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 Events
Yale
Mon 3 May 2010, 4:00pm SPECIAL
Probability Seminar
MATH 104
Entropy ideas in high-dimensional convex geometry
MATH 104
Mon 3 May 2010, 4:00pm-5:00pm

Abstract

Our primary goal is to describe a strong quantitative form of the Shannon-McMillan-Breiman theorem for log-concave probability measures on linear spaces, even in the absence of stationarity. The main technical result is a concentration of measure inequality for the “information content” of certain random vectors. We will also discuss other related work. For instance, by combining this concentration result with ideas from information theory and convex geometry, we obtain a reverse entropy power inequality for convex measures that generalizes the reverse Brunn-Minkowski inequality of V. Milman. This is joint work with Sergey Bobkov (Minnesota).
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Helmut Maurer
Universitaet Muenster, Institut fuer Numerische und Angewandte Mathematik
Tue 18 May 2010, 12:30pm
Scientific Computation and Applied & Industrial Mathematics
WMAX 216
Theory and Applications of Bang-Bang and Singular Control Problems
WMAX 216
Tue 18 May 2010, 12:30pm-2:00am

Abstract

 We consider optimal control problems with control appearing linearly. The evaluation of the Pontryagin Minimum Principle shows that optimal controls are composed of bang-bang and singular arcs. Values of bang-bang controls switch discontinuously between their upper and lower bounds, whereas singular controls can take values in the interior of the control region. The optimal control problem induces a finite-dimensional optimization problem with respect to the switching times between bang-bang and singular arcs. The arc-parametrization is an efficient method for solving the induced optimization problems and allows to check second-order sufficient conditions (SSC). It can be shown that SSC for the induced optimization problem and a regularity property imply SSC for bang-bang control problem. SSC for singular control problems require stronger conditions which are currently under investigation. SSC constitute the basis for a parametric sensitivity analysis and the development of real-time control techniques. Several examples illustrate theory and numerics: optimal control of (1) a Van-der-Pol oscillator, (2) a semiconductor laser, (3) a batch fermentation process and (4) chemotherapy of HIV.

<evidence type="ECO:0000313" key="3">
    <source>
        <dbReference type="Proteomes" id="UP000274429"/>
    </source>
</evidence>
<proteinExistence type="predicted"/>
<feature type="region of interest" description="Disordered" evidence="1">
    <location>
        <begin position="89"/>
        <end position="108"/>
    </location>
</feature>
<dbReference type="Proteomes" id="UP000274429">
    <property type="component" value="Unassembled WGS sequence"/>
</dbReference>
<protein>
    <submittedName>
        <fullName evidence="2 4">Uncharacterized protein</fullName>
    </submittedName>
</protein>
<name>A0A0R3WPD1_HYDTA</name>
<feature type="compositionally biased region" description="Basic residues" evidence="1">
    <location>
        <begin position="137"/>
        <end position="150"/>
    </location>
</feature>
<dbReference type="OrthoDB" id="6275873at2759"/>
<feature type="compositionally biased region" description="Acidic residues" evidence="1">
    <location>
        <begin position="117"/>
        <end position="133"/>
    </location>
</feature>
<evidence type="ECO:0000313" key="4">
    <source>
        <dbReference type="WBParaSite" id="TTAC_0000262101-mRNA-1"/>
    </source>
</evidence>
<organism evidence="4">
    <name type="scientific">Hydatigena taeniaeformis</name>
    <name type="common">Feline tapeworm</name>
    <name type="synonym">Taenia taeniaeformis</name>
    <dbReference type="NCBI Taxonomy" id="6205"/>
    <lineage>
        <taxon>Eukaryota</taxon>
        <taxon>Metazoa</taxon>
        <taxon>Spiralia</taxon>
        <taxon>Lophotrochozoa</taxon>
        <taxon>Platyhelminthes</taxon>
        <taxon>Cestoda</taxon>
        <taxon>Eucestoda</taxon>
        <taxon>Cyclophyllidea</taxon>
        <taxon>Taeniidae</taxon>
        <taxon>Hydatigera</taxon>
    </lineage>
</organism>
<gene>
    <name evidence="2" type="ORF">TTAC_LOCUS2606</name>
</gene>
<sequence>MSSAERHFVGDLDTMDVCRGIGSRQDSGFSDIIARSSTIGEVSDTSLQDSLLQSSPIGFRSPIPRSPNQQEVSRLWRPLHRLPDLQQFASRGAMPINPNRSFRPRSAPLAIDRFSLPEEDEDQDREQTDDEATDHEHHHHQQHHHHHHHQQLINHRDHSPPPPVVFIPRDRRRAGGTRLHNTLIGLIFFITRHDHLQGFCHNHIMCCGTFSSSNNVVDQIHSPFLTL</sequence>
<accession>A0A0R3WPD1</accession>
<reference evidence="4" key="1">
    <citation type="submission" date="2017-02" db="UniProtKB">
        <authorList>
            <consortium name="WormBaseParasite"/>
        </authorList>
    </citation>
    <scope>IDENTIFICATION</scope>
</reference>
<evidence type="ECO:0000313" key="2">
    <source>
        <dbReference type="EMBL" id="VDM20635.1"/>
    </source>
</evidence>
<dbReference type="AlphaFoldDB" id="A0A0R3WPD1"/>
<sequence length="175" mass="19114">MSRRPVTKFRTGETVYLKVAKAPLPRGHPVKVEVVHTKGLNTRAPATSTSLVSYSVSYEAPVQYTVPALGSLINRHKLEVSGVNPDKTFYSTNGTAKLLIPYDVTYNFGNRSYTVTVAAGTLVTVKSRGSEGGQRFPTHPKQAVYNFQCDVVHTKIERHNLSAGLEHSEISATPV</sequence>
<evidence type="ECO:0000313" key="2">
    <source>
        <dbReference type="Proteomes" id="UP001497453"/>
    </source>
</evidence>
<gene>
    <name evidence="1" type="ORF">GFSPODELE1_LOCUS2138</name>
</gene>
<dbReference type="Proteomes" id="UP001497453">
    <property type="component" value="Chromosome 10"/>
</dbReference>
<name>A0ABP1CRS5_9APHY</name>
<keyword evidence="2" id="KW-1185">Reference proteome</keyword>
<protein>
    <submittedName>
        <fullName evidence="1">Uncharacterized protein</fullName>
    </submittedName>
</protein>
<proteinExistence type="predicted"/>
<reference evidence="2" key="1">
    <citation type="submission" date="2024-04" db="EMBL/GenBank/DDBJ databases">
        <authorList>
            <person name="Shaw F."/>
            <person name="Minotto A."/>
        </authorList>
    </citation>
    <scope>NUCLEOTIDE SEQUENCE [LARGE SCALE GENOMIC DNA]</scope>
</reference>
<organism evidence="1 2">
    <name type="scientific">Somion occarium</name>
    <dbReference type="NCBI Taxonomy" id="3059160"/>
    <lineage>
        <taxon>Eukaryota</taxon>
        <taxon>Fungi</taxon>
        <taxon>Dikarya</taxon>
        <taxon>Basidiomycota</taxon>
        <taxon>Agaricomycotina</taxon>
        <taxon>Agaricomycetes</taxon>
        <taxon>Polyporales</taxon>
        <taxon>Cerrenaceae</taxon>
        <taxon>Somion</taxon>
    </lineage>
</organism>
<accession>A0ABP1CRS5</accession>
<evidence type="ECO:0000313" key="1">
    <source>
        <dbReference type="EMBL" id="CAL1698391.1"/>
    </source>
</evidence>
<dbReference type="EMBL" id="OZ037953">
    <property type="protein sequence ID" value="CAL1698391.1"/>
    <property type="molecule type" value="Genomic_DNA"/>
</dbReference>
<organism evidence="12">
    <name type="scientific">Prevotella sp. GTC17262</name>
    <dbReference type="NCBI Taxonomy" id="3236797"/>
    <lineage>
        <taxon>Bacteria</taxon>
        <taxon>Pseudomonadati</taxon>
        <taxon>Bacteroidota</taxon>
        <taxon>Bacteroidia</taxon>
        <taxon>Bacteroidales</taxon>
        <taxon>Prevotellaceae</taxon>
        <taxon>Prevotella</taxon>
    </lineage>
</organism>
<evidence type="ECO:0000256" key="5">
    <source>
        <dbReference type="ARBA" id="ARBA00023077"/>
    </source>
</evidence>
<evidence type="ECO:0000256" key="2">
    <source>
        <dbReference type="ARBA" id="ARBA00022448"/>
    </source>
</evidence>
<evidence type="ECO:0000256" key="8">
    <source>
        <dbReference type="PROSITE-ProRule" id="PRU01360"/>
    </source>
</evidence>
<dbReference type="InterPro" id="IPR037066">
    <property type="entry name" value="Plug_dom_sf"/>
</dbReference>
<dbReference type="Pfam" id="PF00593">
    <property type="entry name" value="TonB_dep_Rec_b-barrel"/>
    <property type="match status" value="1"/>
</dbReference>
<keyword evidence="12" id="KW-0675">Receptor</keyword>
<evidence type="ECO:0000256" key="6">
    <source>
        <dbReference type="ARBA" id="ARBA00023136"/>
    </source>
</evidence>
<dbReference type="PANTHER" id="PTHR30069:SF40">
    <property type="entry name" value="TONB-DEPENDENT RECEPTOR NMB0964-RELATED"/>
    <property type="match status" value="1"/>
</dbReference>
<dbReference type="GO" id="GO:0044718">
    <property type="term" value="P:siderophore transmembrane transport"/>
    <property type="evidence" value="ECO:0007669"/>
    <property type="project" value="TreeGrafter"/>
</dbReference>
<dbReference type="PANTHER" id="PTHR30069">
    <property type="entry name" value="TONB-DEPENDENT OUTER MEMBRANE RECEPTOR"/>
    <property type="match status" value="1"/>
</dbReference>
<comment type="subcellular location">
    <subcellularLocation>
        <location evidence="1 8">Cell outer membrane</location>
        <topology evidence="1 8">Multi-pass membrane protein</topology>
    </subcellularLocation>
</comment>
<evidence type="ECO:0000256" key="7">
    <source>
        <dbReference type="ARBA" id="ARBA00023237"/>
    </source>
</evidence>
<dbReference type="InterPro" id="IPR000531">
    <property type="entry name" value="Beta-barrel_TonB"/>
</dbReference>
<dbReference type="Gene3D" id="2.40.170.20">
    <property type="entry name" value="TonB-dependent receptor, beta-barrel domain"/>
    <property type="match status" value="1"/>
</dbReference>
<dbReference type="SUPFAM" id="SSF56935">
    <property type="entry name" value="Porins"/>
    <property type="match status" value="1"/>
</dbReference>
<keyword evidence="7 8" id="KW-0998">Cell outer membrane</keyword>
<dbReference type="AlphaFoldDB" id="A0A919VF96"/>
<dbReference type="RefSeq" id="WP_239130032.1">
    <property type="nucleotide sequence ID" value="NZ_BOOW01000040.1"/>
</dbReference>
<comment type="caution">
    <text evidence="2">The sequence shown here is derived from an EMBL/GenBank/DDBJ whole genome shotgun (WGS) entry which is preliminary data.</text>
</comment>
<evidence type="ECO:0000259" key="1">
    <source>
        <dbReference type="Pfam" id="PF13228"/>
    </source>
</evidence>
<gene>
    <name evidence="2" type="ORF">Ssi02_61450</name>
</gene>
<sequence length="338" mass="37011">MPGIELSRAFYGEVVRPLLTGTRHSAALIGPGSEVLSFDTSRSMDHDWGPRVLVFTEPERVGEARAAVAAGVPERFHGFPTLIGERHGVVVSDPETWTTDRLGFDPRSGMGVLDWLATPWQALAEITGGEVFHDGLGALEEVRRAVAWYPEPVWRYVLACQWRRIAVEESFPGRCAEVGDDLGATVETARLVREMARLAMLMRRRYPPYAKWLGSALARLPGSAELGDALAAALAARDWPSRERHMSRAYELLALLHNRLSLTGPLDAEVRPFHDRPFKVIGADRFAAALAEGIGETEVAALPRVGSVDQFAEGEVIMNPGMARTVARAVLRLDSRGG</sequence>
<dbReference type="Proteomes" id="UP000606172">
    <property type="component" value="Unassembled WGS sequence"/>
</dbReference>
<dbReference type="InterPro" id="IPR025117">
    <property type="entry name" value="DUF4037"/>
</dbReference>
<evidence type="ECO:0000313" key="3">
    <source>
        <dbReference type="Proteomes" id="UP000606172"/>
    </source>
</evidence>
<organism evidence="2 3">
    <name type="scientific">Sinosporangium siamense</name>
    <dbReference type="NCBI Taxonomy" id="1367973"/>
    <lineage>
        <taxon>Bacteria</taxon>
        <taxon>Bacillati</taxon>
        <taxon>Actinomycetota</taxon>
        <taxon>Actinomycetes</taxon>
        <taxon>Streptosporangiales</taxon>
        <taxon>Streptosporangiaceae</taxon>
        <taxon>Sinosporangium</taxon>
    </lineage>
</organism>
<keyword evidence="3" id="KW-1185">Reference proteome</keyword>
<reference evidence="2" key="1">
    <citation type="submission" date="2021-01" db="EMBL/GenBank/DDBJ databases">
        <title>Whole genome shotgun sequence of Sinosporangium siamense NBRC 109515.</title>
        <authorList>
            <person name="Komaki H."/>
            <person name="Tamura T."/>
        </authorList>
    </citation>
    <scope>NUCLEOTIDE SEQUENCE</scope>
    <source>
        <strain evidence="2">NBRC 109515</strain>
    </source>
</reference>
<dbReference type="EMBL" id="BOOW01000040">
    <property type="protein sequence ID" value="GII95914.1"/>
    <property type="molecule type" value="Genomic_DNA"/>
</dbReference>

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Mon 31 May 2010, 2:45pm SPECIAL
One Time Event
Math 125
Graduation Reception for Class of 2010
Math 125
Mon 31 May 2010, 2:45pm-4:00pm

Details

Special Undergraduate Awards will be presented at the beginning of the reception and refreshments will be served.  This will be followed by the Niven lecture at 4:00 pm in MATX 1100.
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Stanford University
Mon 31 May 2010, 4:00pm SPECIAL
PIMS Seminars and PDF Colloquiums
MATH ANNEX 1100
2010 Niven Lecture: The Search for Randomness
MATH ANNEX 1100
Mon 31 May 2010, 4:00pm-5:15pm

Abstract

I will examine some of our most primitive images of random phenomenon: tossing coins, spinning a roulette wheel and shuffling cards. In each case, practical experiments, combined with a bit of mathematics shows that while randomness is possible, usually we are lazy and things are quite far from random. Connections problems with large scale modelling are developed.
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